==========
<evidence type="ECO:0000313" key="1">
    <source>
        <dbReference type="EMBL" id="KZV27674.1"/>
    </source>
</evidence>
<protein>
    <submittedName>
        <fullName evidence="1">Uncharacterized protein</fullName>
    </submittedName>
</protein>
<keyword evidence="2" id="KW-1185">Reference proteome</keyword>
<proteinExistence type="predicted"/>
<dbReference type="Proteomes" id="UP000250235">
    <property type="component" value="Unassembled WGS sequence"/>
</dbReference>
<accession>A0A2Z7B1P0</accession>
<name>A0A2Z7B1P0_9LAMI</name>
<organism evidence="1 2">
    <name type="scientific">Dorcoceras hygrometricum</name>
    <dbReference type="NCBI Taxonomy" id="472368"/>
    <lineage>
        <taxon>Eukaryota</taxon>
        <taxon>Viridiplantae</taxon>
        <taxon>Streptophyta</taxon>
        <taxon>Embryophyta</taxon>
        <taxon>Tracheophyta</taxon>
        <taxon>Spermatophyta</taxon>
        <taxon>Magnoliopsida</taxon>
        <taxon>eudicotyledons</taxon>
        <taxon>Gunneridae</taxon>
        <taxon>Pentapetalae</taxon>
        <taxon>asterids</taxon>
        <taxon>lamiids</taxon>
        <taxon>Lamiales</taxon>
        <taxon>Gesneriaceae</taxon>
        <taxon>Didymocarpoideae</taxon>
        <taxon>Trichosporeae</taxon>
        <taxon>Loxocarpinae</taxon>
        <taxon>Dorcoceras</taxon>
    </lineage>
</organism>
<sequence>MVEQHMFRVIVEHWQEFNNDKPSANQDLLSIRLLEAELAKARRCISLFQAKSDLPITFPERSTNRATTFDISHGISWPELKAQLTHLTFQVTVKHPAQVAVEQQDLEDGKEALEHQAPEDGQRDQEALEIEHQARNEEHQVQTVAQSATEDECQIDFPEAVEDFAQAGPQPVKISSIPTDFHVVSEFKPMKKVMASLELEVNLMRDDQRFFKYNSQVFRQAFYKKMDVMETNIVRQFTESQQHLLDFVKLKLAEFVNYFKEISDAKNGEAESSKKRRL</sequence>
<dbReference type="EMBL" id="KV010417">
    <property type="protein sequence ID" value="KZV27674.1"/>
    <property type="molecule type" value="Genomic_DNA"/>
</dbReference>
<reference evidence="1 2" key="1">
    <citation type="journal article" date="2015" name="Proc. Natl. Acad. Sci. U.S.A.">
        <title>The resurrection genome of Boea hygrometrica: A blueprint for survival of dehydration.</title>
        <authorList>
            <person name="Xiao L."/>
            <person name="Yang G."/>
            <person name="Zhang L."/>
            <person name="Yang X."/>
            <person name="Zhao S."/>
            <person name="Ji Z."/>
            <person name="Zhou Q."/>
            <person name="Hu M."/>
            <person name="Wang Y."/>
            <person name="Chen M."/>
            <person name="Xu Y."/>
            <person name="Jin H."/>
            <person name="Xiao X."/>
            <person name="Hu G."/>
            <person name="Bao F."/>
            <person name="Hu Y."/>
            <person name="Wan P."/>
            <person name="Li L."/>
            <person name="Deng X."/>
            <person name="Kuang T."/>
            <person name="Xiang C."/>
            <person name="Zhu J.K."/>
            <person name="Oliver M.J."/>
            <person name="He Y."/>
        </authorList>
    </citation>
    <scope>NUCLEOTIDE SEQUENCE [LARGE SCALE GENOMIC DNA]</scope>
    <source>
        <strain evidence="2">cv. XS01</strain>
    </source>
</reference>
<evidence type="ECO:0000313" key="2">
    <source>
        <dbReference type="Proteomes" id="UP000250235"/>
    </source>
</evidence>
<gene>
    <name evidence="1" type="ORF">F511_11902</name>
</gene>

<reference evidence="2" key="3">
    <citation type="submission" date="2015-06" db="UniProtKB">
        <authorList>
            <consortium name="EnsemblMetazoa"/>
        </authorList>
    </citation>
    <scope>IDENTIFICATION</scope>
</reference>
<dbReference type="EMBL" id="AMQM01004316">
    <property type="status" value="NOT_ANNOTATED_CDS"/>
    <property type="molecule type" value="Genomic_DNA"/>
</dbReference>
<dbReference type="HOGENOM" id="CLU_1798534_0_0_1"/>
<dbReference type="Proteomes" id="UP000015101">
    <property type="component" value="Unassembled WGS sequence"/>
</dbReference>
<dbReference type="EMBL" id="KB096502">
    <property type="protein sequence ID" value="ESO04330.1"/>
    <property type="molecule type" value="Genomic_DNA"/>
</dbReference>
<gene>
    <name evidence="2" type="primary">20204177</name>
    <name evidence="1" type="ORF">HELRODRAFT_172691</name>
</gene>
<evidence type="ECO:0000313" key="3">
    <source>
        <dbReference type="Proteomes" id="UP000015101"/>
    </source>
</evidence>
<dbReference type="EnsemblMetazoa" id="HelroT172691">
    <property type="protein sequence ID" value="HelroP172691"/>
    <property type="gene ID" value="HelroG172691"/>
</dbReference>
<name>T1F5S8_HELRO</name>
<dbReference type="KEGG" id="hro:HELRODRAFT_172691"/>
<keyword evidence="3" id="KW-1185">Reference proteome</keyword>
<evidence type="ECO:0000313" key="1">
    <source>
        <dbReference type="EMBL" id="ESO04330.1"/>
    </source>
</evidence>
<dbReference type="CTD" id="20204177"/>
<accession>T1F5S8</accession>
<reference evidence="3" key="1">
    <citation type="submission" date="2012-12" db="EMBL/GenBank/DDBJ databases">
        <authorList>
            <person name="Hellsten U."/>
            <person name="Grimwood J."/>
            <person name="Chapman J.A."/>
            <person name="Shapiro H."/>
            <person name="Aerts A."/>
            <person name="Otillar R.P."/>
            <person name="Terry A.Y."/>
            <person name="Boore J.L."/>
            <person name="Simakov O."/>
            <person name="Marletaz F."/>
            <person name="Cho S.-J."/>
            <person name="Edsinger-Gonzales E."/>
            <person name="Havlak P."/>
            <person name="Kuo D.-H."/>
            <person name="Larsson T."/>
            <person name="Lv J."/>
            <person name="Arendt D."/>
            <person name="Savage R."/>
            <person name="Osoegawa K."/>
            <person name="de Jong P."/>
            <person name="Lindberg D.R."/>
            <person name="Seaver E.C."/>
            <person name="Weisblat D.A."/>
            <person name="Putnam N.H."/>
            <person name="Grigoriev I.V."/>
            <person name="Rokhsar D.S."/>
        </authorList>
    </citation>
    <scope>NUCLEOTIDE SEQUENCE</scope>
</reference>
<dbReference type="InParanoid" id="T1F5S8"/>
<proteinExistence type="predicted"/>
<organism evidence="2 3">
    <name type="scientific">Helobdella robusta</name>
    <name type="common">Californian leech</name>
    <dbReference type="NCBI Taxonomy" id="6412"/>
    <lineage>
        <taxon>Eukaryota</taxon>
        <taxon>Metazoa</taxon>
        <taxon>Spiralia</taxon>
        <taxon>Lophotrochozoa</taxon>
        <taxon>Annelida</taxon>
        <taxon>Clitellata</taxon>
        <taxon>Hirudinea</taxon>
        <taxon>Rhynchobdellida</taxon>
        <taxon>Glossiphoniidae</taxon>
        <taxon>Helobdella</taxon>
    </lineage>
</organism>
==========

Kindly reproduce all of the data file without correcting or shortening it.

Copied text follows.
<evidence type="ECO:0000313" key="1">
    <source>
        <dbReference type="EMBL" id="KZV27674.1"/>
    </source>
</evidence>
<protein>
    <submittedName>
        <fullName evidence="1">Uncharacterized protein</fullName>
    </submittedName>
</protein>
<keyword evidence="2" id="KW-1185">Reference proteome</keyword>
<proteinExistence type="predicted"/>
<dbReference type="Proteomes" id="UP000250235">
    <property type="component" value="Unassembled WGS sequence"/>
</dbReference>
<accession>A0A2Z7B1P0</accession>
<name>A0A2Z7B1P0_9LAMI</name>
<organism evidence="1 2">
    <name type="scientific">Dorcoceras hygrometricum</name>
    <dbReference type="NCBI Taxonomy" id="472368"/>
    <lineage>
        <taxon>Eukaryota</taxon>
        <taxon>Viridiplantae</taxon>
        <taxon>Streptophyta</taxon>
        <taxon>Embryophyta</taxon>
        <taxon>Tracheophyta</taxon>
        <taxon>Spermatophyta</taxon>
        <taxon>Magnoliopsida</taxon>
        <taxon>eudicotyledons</taxon>
        <taxon>Gunneridae</taxon>
        <taxon>Pentapetalae</taxon>
        <taxon>asterids</taxon>
        <taxon>lamiids</taxon>
        <taxon>Lamiales</taxon>
        <taxon>Gesneriaceae</taxon>
        <taxon>Didymocarpoideae</taxon>
        <taxon>Trichosporeae</taxon>
        <taxon>Loxocarpinae</taxon>
        <taxon>Dorcoceras</taxon>
    </lineage>
</organism>
<sequence>MVEQHMFRVIVEHWQEFNNDKPSANQDLLSIRLLEAELAKARRCISLFQAKSDLPITFPERSTNRATTFDISHGISWPELKAQLTHLTFQVTVKHPAQVAVEQQDLEDGKEALEHQAPEDGQRDQEALEIEHQARNEEHQVQTVAQSATEDECQIDFPEAVEDFAQAGPQPVKISSIPTDFHVVSEFKPMKKVMASLELEVNLMRDDQRFFKYNSQVFRQAFYKKMDVMETNIVRQFTESQQHLLDFVKLKLAEFVNYFKEISDAKNGEAESSKKRRL</sequence>
<dbReference type="EMBL" id="KV010417">
    <property type="protein sequence ID" value="KZV27674.1"/>
    <property type="molecule type" value="Genomic_DNA"/>
</dbReference>
<reference evidence="1 2" key="1">
    <citation type="journal article" date="2015" name="Proc. Natl. Acad. Sci. U.S.A.">
        <title>The resurrection genome of Boea hygrometrica: A blueprint for survival of dehydration.</title>
        <authorList>
            <person name="Xiao L."/>
            <person name="Yang G."/>
            <person name="Zhang L."/>
            <person name="Yang X."/>
            <person name="Zhao S."/>
            <person name="Ji Z."/>
            <person name="Zhou Q."/>
            <person name="Hu M."/>
            <person name="Wang Y."/>
            <person name="Chen M."/>
            <person name="Xu Y."/>
            <person name="Jin H."/>
            <person name="Xiao X."/>
            <person name="Hu G."/>
            <person name="Bao F."/>
            <person name="Hu Y."/>
            <person name="Wan P."/>
            <person name="Li L."/>
            <person name="Deng X."/>
            <person name="Kuang T."/>
            <person name="Xiang C."/>
            <person name="Zhu J.K."/>
            <person name="Oliver M.J."/>
            <person name="He Y."/>
        </authorList>
    </citation>
    <scope>NUCLEOTIDE SEQUENCE [LARGE SCALE GENOMIC DNA]</scope>
    <source>
        <strain evidence="2">cv. XS01</strain>
    </source>
</reference>
<evidence type="ECO:0000313" key="2">
    <source>
        <dbReference type="Proteomes" id="UP000250235"/>
    </source>
</evidence>
<gene>
    <name evidence="1" type="ORF">F511_11902</name>
</gene>

<reference evidence="2" key="3">
    <citation type="submission" date="2015-06" db="UniProtKB">
        <authorList>
            <consortium name="EnsemblMetazoa"/>
        </authorList>
    </citation>
    <scope>IDENTIFICATION</scope>
</reference>
<dbReference type="EMBL" id="AMQM01004316">
    <property type="status" value="NOT_ANNOTATED_CDS"/>
    <property type="molecule type" value="Genomic_DNA"/>
</dbReference>
<dbReference type="HOGENOM" id="CLU_1798534_0_0_1"/>
<dbReference type="Proteomes" id="UP000015101">
    <property type="component" value="Unassembled WGS sequence"/>
</dbReference>
<dbReference type="EMBL" id="KB096502">
    <property type="protein sequence ID" value="ESO04330.1"/>
    <property type="molecule type" value="Genomic_DNA"/>
</dbReference>
<gene>
    <name evidence="2" type="primary">20204177</name>
    <name evidence="1" type="ORF">HELRODRAFT_172691</name>
</gene>
<evidence type="ECO:0000313" key="3">
    <source>
        <dbReference type="Proteomes" id="UP000015101"/>
    </source>
</evidence>
<dbReference type="EnsemblMetazoa" id="HelroT172691">
    <property type="protein sequence ID" value="HelroP172691"/>
    <property type="gene ID" value="HelroG172691"/>
</dbReference>
<name>T1F5S8_HELRO</name>
<dbReference type="KEGG" id="hro:HELRODRAFT_172691"/>
<keyword evidence="3" id="KW-1185">Reference proteome</keyword>
<evidence type="ECO:0000313" key="1">
    <source>
        <dbReference type="EMBL" id="ESO04330.1"/>
    </source>
</evidence>
<dbReference type="CTD" id="20204177"/>
<accession>T1F5S8</accession>
<reference evidence="3" key="1">
    <citation type="submission" date="2012-12" db="EMBL/GenBank/DDBJ databases">
        <authorList>
            <person name="Hellsten U."/>
            <person name="Grimwood J."/>
            <person name="Chapman J.A."/>
            <person name="Shapiro H."/>
            <person name="Aerts A."/>
            <person name="Otillar R.P."/>
            <person name="Terry A.Y."/>
            <person name="Boore J.L."/>
            <person name="Simakov O."/>
            <person name="Marletaz F."/>
            <person name="Cho S.-J."/>
            <person name="Edsinger-Gonzales E."/>
            <person name="Havlak P."/>
            <person name="Kuo D.-H."/>
            <person name="Larsson T."/>
            <person name="Lv J."/>
            <person name="Arendt D."/>
            <person name="Savage R."/>
            <person name="Osoegawa K."/>
            <person name="de Jong P."/>
            <person name="Lindberg D.R."/>
            <person name="Seaver E.C."/>
            <person name="Weisblat D.A."/>
            <person name="Putnam N.H."/>
            <person name="Grigoriev I.V."/>
            <person name="Rokhsar D.S."/>
        </authorList>
    </citation>
    <scope>NUCLEOTIDE SEQUENCE</scope>
</reference>
<dbReference type="InParanoid" id="T1F5S8"/>
<proteinExistence type="predicted"/>
<organism evidence="2 3">
    <name type="scientific">Helobdella robusta</name>
    <name type="common">Californian leech</name>
    <dbReference type="NCBI Taxonomy" id="6412"/>
    <lineage>
        <taxon>Eukaryota</taxon>
        <taxon>Metazoa</taxon>
        <taxon>Spiralia</taxon>
        <taxon>Lophotrochozoa</taxon>
        <taxon>Annelida</taxon>
        <taxon>Clitellata</taxon>
        <taxon>Hirudinea</taxon>
        <taxon>Rhynchobdellida</taxon>
        <taxon>Glossiphoniidae</taxon>
        <taxon>Helobdella</taxon>
    </lineage>
</organism>